Holistic Land Management: Key to Global Stability
Interview by Mary Hoff
You have been working on the problems associated with climate change for many years, but from the point of view of agriculture. Why focus on farming?
People in all walks of life and especially business do not want to experience the collapse of cities like New York along with global finance and economy in chaos, but this is what business faces if we continue to attribute climate change to fossil fuels alone. Agriculture is not crop production as popular belief holds—it's the production of food and fiber from the world's land and waters. Without agriculture it is not possible to have a city, stock market, banks, university, church or army. Agriculture is the foundation of civilization and any stable economy.
Today agriculture in the U.S. and globally is producing far more eroding soil than food, destroying massive amounts of biomass and accelerating desertification over most of the world's land area. Desertification is a symptom of available rainfall becoming less effective due to soil exposure between plants, mainly in the vast grasslands of the world. Apart from the soil loss, exposed soil changes microclimate—and with over half the world's land exhibiting more than 75 percent exposed soil between plants, macroclimate is affected as well. Looked at broadly, agriculture is causing climate change as much as, and possibly more than, fossil fuels.
Does this mean that if we were to eliminate all carbon emissions, climate change would still persist?
If we—as we must—successfully eliminate all emissions from fossil fuels, climate change with ever-more violent weather without question will continue to be exacerbated by agriculture. We today struggle to provide food and water for 7 billion people, to which we are adding another 2 billion or more mouths as we simultaneously destroy the ability of the world's soils to sequester both carbon and water. The problem of a rising population destroying more than four tons of soil for every human already alive needs to find its way into corporate board rooms if we are to enjoy future financial, economic and political stability.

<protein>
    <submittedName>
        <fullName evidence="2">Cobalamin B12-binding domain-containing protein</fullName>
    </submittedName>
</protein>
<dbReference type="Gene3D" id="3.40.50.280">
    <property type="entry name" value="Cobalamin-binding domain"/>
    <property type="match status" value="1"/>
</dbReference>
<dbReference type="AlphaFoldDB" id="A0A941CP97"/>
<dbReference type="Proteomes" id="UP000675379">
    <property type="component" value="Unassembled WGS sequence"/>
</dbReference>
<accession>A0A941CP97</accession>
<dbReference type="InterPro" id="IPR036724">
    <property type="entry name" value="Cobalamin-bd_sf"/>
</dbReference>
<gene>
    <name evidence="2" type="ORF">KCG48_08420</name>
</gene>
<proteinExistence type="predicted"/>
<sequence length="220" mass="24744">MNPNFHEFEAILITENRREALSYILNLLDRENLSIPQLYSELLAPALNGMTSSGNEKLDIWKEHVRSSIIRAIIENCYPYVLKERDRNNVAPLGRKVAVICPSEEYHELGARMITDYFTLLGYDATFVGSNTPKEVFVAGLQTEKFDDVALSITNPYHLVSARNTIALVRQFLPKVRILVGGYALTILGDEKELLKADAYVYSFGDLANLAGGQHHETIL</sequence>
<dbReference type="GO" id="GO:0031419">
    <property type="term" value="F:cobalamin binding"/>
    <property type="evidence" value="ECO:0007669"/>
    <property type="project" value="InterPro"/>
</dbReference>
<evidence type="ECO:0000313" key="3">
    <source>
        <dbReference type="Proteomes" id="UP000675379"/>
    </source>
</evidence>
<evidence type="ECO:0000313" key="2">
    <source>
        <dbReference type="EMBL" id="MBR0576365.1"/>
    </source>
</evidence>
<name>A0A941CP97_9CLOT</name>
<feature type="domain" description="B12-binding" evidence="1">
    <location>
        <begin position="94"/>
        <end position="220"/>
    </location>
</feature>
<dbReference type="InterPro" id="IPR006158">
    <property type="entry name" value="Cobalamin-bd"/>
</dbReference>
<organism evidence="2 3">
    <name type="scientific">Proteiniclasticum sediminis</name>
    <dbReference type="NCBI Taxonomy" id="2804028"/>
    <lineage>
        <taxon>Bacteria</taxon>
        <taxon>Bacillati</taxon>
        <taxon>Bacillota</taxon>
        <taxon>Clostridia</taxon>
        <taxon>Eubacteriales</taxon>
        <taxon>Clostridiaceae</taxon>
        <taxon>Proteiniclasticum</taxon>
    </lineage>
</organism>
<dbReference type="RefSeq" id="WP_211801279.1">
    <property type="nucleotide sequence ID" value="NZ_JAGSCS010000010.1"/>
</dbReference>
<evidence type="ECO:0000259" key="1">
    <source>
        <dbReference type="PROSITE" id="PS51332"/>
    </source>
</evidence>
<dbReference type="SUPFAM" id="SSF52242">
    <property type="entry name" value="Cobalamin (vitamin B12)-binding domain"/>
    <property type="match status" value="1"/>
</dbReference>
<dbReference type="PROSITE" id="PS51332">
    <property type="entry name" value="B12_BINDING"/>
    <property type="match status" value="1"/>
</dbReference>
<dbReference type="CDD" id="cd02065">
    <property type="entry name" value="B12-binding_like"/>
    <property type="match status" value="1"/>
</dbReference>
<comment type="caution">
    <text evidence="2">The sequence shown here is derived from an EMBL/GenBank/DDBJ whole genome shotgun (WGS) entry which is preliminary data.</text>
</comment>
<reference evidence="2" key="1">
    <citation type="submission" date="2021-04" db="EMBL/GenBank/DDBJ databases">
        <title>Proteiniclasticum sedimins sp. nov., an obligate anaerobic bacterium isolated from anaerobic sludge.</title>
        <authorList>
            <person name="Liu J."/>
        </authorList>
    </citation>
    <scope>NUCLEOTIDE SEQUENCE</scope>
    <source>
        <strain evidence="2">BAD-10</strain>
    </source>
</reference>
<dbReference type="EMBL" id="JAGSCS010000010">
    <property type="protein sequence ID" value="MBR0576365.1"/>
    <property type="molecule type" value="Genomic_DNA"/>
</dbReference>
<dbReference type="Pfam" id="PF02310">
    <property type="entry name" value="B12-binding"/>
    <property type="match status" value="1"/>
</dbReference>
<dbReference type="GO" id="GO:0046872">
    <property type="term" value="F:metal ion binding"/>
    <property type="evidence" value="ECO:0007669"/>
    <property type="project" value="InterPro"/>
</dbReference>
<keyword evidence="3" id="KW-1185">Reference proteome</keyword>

What can we do to reverse this threat?
Many are already aware of the problems associated with arable croplands decreasing in productivity, so let me talk about the greater neglected land areas that even Bill Gates' new call for another Green Revolution is missing. About 82 percent of the world's land is non-cropland agriculture only capable of feeding people from livestock or wildlife. Over these vast regions the land is desertifying, resulting in increasing droughts, floods, poverty, social breakdown, emigration to city slums, pastoral cultural genocide and recruitment to terrorist organizations as well as climate change. Almost all of this is blamed on livestock. The manner in which we have managed livestock for centuries results in both carbon and water moving from soil to atmosphere, and to soil life being less able to break down methane.
In the 1960s, realizing that only livestock could reverse desertification, I developed a consistently successful grazing planning process that mimics nature using livestock so that both carbon and water move from atmosphere to soil and soil life is more able to break down methane. No technology even imaginable would be able to accomplish this feat on the scale and with the frequency needed—but well-managed animals can readily do so.
The fate of the vast areas of grasslands—about two-thirds of the world's land—will control the fate of all business within a relatively few years unless corporate boards and CEOs become more aware of the situation and the opportunity offered. Thus, it is no exaggeration to say the entire fate of humanity hangs on this slender thread: proper management of livestock over most of the Earth's land.
What is most significant is that the solution does not require vast capital outlays, but rather, education and training in a low-technology, high-knowledge strategy that greatly increases profitability. Because the areas of land involved in non-cropland agriculture on all continents are so vast, the economic, the political and military significance is simply mind-blowing.
Holistic Resource Management Founder Allan Savory
In the 1960s, long before we developed the awareness we have today of the importance of a healthy environment to a healthy economy and a healthy society, Allan Savory was promoting the principles of sustainability. An African-born game ranger/biologist, politician and international consultant, Savory introduced the concept of holistic management as a framework for feeding the world while protecting the ecosystem services that make civilization possible. Today Savory continues his work as founder and president of the Savory Institute, which seeks to apply proper livestock management to restore the world's grasslands. He visited with Momentum and Terry Waghorn of Forbes recently about the importance of holistic land management to global well-being.
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Last modified on December 27, 2012